The Mermaid Challenge

Earlier this spring I returned to the vinyasa yoga class that had kicked my butt a year earlier. While I finished the class and walked off the mat, I left a few things undone ON the mat.

Part of yoga is taking what you learn and your intentions with you. I decided I would need to be creative to achieve more of my goals.

One morning, coming down into pigeon pose, my eyes fell on a woman extending pigeon into mermaid pose, sort of a backbend while twisting around and holding your hand over your head. Comparative judgments aside, it was beautiful.

I wanted to do it. The Mermaid Challenge was born.

But how?

Like anything else, take baby steps. One thing at a time. No judgment of myself.

Who, me? I wanted to do mermaid right then and there!

Yoga instructor Ashley Gormley, director of group fitness for Lifetime Fitness, explained, “You have to work up to poses, but the heat will help because it will help you stretch your muscles. Also, your back might not be flexible, so mermaid might never happen. But you know that’s OK, right?”

That was a good question. What if I didn’t achieve the Mermaid Challenge?

Friend-yogi Angie Gellner immediately jumped on the challenge. We would do it together.
Every Monday morning found me in the back row of the yoga studio in hot vinyasa flow. And every Monday morning I talked myself into going. This class was not easy. It was challenging, hard and hot with the temperature rising to 90 degrees. My body sometimes would not do what I wanted it to do.

Sigh. So many good yoga concepts for me to embody.

Ashley reminded me, “Since no two people have the same bodies, no two poses are going to look exactly the same. We can be cued how a particular pose should look and how we can get into it, but we need to understand that it may look very different (from) the person next to us in yoga class.”

The bottom line in yoga is that despite practice, some people never are able to do specific poses because of individual anatomy. The one thing everyone can do is breathe – the only mandatory element in yoga practice.

Most Mondays found me wondering why I was there. Why was I not dancing in Zumba or outside walking the dog or riding my bike? Why subject myself to a hot, crowded room using my body weight to twist and turn, sit, and balance? It took a month to answer these questions.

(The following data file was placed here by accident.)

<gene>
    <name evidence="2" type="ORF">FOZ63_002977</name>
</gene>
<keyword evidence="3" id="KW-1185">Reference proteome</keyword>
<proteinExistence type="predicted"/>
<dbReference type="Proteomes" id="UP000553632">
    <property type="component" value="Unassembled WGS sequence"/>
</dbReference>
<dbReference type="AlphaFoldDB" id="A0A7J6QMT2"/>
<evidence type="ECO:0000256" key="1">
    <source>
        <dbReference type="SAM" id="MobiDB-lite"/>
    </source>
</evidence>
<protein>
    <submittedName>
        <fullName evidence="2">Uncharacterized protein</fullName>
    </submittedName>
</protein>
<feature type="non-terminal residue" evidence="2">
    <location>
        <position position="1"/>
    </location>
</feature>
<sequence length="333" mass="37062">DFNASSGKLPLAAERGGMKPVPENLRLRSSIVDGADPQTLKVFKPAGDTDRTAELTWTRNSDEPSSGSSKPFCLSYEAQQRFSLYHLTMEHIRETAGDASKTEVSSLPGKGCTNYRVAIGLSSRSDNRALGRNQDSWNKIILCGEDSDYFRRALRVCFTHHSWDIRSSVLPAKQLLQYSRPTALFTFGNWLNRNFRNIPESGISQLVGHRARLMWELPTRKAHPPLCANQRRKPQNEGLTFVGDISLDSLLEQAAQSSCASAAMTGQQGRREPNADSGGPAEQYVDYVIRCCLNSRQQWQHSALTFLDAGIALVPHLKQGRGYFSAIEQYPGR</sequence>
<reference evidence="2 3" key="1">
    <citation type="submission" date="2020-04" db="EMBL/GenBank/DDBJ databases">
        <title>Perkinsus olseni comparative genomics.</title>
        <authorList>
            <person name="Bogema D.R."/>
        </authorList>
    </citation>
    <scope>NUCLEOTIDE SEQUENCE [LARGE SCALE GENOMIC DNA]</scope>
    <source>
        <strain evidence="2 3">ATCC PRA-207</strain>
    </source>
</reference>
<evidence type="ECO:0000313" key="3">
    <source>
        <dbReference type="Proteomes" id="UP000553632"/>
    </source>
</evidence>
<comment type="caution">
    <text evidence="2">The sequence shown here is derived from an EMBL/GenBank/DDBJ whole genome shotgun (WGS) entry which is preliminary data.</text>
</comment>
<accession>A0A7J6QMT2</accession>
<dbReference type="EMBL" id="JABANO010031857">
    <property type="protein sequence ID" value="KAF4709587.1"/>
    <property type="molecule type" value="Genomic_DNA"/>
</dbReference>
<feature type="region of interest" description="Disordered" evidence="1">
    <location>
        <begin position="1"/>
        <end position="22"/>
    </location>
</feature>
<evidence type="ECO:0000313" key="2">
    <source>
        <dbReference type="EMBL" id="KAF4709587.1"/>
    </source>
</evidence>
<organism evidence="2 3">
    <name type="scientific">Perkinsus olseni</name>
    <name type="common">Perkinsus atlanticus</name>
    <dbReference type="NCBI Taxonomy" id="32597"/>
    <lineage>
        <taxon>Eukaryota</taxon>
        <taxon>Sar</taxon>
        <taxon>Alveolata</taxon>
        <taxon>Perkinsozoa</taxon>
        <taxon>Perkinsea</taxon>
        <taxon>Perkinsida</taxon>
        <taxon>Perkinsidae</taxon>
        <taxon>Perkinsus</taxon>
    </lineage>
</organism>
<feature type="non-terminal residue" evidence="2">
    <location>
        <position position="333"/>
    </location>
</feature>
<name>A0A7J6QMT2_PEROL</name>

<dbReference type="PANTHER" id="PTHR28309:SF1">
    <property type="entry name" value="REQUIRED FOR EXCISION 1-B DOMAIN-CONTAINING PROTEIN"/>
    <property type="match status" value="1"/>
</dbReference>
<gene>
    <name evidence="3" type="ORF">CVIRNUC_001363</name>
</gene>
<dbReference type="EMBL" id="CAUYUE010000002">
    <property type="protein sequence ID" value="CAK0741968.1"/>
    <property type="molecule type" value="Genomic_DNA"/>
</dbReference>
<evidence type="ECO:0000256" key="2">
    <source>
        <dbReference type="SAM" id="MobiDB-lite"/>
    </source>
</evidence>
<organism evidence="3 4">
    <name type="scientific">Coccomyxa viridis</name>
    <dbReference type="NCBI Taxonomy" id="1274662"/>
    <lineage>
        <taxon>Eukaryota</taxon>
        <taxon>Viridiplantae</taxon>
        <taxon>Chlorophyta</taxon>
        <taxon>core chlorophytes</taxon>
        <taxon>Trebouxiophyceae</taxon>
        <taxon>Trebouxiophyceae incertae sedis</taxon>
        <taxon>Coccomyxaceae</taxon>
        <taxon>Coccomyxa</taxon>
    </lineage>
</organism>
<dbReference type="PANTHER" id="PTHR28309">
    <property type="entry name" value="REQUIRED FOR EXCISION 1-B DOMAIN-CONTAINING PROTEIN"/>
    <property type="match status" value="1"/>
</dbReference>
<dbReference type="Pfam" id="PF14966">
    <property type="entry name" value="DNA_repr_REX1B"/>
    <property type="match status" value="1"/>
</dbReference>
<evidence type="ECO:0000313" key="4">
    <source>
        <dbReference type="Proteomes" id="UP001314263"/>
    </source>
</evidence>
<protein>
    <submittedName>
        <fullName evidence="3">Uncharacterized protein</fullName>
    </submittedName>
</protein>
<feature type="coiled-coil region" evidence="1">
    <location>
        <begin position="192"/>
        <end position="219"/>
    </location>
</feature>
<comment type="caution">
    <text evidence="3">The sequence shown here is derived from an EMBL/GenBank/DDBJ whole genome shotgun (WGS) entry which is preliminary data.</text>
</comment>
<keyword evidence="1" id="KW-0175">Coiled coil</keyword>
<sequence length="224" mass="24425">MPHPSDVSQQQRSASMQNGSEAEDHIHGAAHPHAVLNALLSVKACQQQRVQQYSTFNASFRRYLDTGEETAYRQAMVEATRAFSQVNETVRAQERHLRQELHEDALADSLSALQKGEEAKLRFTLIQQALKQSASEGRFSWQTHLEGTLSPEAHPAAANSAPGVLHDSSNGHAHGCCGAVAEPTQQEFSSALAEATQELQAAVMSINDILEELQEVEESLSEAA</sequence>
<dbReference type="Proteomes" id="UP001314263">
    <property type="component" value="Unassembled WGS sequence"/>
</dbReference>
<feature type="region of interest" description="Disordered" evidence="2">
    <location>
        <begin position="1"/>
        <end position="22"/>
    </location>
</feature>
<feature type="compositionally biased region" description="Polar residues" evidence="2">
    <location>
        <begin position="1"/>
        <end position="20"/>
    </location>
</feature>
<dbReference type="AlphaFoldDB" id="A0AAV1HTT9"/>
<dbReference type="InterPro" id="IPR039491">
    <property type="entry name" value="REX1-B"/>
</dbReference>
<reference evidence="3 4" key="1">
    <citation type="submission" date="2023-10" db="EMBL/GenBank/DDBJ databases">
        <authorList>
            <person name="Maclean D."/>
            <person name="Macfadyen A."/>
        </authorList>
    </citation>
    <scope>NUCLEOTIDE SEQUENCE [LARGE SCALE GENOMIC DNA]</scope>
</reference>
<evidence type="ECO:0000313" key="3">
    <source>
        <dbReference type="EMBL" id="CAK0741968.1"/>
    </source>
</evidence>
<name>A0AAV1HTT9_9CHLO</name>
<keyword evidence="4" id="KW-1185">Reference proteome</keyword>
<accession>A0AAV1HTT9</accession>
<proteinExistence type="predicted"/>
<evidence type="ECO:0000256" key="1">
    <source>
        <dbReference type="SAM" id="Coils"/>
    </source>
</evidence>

I thought it through. How many times in life do we experience something that seems just too hard, so we walk away – simply because we can? Karyn Fairchild Franklin, the amazing instructor commented, “Most people wouldn’t do this, you know? If something is hard or complicated, people won’t do this.”

It was not time to walk away. I couldn’t. Something inside me kept bringing me back to this class and this instructor and the class challenging me in ways I had no idea I needed.

Meanwhile, Angie took up to four yoga classes each week and became increasingly flexible. She easily reached mermaid eons before I could imagine. She progressed to summer practices on a paddle board.
Watching Angie and Karyn, bodies bending and moving through yoga in ballet flow, was inspiring. Their balance was astonishing. Karyn was as encouraging as she was supportive. She talked of accepting “our bodies where we are today” and encouraged us to be grateful that our bodies “brought us here.”

Still returning week after week, I stretched and became more flexible, too. The heat helped me elongate. Most classes leave me dripping with sweat. I love it.

By June, my attitude about hot yoga had changed. It helped me slow down. And one Monday morning, I no longer tried to talk myself out of going. I was hooked. Ashley named that moment for me: life changing.

Travel kept me away three weeks in July. The first Monday back, again I had to sit down and concentrate on breathing. By the second week, the consistency was working, and it seemed that in time, I would return to my previous level. It was also in this class that, when I pushed further and – surprise! – catching pigeon pose, I reached back and grabbed my leg without cramping.

With miles still to another level, smiles radiated through the sweat.

Each and every yoga class teaches me something. With Karyn reminding us to accept ourselves where we were, I did feel gracious on that momentous day that my body could indeed make it beyond where it had stalled for weeks.

I love a challenge, physically or intellectually. Maybe my Mermaid Challenge has taught me to look for a way to push myself closer to the edge of what seems my limit.

In late August, Angie casually said, “I was able to reach mermaid pose yesterday!”

Very happy for Angie, I still want to achieve that pose. Maybe I will — and maybe I won’t. It is OK.

That attitude is one I plan to take off the mat with me.

This piece originally appeared in St. Louis Moms and Dads in the column SOS From Suburbia. I still cannot do a mermaid, but my tree pose, and dancer are spectacular!

About Pam Wilson

I've been writing since I can remember. At heart, I am a story-teller; making sense of my world, finding humor and light through writing. Now I help clients to write their own stories. As I continue my own writing journey, my passion is to help clients write their own stories.